June 2022 – BDCD submits NPDES application.
July 2022 – IDEM opens draft NPDES permit for public comment.
August 29, 2022 – Deadline for public comment. If you need any help writing or submitting your comment, please reach out to email@example.com
In order to be completely transparent, we are sharing all of the documentation we have gathered about this project. We do not wish to misinform or misguide anyone about the conclusions we have come to. If you have any questions or concerns about the validity of the content here, please feel free to contact us at firstname.lastname@example.org.
West Indy collected over 400 signatures against the rezone of 900 S. Tibbs to allow for construction of a sewage plant in a matter of days. WINC has worked to engage our city leaders from City Councilor Kristin Jones all the way up to the Mayor’s Office. We have gathered research and spoken at Metropolitan Development Commission (MDC) hearings in an attempt to stop the rezone that would permit this project. WINC and several residents attended April’s Full City Council meeting. The rezone was upheld by Council. We are now fighting to stop the issuance of the drainage permit at State level. We will keep pushing, but we also need you to let them know directly how you feel. You can still email your City Councilor Kristin.Jones@indy.gov or email@example.com to let them know you don’t want this, too!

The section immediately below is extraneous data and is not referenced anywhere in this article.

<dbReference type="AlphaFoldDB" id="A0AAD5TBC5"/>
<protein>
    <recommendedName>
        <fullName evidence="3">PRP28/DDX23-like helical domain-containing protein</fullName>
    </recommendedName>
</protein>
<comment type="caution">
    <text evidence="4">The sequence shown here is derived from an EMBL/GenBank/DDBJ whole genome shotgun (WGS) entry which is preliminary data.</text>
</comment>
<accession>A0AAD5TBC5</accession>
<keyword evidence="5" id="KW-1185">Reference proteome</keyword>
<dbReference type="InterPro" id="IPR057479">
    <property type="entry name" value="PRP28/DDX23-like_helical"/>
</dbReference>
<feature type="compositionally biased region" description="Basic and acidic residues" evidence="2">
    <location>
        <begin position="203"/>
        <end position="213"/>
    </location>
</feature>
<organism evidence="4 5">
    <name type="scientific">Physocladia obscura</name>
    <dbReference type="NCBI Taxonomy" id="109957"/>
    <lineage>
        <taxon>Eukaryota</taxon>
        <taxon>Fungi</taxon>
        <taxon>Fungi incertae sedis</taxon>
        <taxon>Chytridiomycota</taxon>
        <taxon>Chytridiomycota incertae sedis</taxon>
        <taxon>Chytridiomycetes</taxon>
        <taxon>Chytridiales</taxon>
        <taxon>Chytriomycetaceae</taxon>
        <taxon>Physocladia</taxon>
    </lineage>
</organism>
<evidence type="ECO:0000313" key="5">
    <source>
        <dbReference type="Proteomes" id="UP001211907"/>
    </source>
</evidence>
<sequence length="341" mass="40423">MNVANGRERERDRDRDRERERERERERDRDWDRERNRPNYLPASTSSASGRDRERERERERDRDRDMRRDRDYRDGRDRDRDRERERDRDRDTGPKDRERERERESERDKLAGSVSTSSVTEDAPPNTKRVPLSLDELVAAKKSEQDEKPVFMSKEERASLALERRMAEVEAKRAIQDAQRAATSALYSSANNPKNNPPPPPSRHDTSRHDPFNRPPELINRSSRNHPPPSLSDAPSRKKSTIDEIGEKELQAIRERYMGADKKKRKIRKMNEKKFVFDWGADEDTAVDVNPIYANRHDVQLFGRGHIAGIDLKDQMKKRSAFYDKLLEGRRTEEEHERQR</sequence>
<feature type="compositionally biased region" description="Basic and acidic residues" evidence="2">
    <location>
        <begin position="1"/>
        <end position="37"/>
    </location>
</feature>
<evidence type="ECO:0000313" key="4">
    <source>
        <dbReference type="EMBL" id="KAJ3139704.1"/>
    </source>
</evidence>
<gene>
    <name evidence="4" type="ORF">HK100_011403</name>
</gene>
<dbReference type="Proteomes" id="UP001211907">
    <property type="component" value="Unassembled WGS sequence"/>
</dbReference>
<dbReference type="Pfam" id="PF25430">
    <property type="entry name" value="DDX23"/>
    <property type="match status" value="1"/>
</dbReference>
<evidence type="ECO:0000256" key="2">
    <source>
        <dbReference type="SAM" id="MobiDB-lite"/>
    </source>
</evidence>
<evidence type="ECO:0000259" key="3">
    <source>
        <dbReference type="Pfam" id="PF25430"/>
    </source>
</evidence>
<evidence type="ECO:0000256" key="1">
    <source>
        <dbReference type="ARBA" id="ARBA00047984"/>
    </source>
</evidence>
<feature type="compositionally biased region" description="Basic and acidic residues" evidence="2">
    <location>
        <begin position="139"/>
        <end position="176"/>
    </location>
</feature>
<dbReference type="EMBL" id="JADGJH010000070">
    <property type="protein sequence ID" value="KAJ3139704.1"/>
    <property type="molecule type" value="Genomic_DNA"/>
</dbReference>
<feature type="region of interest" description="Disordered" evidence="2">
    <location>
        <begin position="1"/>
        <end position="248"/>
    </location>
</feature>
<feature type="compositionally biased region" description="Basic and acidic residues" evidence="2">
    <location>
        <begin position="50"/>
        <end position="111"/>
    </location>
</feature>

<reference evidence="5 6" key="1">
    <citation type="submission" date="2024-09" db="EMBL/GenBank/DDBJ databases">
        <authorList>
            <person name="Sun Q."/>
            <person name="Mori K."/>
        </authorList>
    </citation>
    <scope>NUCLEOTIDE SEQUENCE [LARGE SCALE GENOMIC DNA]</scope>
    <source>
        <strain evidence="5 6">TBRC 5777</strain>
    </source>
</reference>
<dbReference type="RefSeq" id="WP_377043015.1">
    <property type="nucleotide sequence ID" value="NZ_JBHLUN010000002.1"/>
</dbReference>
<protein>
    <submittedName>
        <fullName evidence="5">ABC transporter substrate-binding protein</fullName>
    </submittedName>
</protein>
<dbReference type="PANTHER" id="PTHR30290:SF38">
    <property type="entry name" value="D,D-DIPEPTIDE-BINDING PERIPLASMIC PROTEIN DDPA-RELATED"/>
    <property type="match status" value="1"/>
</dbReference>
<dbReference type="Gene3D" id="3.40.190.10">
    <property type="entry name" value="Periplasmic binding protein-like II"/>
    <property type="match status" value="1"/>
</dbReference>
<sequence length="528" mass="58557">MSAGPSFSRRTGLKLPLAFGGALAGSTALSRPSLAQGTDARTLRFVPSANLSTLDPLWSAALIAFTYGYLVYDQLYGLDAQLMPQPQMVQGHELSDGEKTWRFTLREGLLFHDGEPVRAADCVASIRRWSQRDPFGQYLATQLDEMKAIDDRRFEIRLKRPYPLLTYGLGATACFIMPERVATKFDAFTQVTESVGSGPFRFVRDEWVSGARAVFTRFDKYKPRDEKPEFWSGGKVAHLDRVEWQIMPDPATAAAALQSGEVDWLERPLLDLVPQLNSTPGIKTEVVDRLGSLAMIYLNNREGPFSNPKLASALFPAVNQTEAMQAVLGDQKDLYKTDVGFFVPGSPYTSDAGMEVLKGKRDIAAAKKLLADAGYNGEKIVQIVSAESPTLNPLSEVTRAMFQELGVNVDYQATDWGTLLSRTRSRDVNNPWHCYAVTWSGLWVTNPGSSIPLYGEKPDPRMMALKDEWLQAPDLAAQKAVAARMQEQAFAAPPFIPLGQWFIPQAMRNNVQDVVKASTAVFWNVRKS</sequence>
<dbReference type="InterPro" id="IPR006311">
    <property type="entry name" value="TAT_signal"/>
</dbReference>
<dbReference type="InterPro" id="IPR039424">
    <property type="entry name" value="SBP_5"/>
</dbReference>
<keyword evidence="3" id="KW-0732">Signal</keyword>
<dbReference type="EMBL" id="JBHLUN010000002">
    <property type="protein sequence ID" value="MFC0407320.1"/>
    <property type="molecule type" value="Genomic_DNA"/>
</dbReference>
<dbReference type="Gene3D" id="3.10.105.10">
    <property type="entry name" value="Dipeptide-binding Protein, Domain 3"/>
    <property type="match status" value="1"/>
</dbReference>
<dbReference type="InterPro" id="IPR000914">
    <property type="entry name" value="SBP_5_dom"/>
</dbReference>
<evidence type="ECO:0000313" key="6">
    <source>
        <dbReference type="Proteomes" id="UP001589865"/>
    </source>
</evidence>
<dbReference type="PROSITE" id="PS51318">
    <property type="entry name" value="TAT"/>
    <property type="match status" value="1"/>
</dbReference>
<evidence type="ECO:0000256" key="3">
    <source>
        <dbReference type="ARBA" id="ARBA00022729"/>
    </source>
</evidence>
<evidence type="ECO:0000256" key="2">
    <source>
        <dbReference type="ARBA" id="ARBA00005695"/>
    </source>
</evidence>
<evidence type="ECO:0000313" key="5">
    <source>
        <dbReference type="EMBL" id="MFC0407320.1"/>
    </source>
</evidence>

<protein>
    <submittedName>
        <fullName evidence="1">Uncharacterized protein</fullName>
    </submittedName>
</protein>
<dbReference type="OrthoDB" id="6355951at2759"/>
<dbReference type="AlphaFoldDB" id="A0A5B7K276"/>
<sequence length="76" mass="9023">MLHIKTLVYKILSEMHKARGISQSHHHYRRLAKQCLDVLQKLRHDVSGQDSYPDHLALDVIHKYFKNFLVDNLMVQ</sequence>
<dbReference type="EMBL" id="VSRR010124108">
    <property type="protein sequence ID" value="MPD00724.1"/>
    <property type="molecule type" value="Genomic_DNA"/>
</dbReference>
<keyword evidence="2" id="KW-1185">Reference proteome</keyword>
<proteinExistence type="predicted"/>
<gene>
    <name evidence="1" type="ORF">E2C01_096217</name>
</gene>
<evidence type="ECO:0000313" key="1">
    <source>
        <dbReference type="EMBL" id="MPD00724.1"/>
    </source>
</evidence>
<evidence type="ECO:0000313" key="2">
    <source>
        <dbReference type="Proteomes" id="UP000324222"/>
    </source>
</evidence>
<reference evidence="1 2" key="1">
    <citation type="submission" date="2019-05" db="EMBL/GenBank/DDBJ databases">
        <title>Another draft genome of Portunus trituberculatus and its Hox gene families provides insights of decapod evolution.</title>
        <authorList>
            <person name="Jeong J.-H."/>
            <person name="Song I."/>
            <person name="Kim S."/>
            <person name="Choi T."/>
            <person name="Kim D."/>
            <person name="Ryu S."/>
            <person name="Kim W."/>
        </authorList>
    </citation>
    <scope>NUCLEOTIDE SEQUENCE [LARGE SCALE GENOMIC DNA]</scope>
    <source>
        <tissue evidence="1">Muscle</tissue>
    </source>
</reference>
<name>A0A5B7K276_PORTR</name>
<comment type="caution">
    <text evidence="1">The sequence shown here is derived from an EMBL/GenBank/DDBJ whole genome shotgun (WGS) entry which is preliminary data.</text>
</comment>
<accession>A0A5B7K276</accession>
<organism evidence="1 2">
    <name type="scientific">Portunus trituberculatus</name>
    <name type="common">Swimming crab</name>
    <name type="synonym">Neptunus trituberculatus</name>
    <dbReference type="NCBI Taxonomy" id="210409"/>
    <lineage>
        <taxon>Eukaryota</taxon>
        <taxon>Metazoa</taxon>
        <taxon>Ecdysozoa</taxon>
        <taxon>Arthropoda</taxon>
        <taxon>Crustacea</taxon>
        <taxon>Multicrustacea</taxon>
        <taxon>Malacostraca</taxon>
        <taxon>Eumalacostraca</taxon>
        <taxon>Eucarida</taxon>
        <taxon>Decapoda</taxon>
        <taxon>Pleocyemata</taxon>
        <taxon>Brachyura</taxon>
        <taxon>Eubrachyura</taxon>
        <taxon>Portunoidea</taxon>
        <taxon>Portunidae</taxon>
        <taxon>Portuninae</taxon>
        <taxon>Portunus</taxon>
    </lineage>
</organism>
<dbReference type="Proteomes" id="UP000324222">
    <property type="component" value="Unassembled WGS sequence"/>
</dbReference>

Triad engineer Jim Frazell (who cites Linton – see overflow above – as one of his projects on his biography) repeatedly pointed us to the Carmel plant as an example of the type of plant that would be at 900 S. Tibbs. The Carmel plant had 9 IDEM violations within 4 months.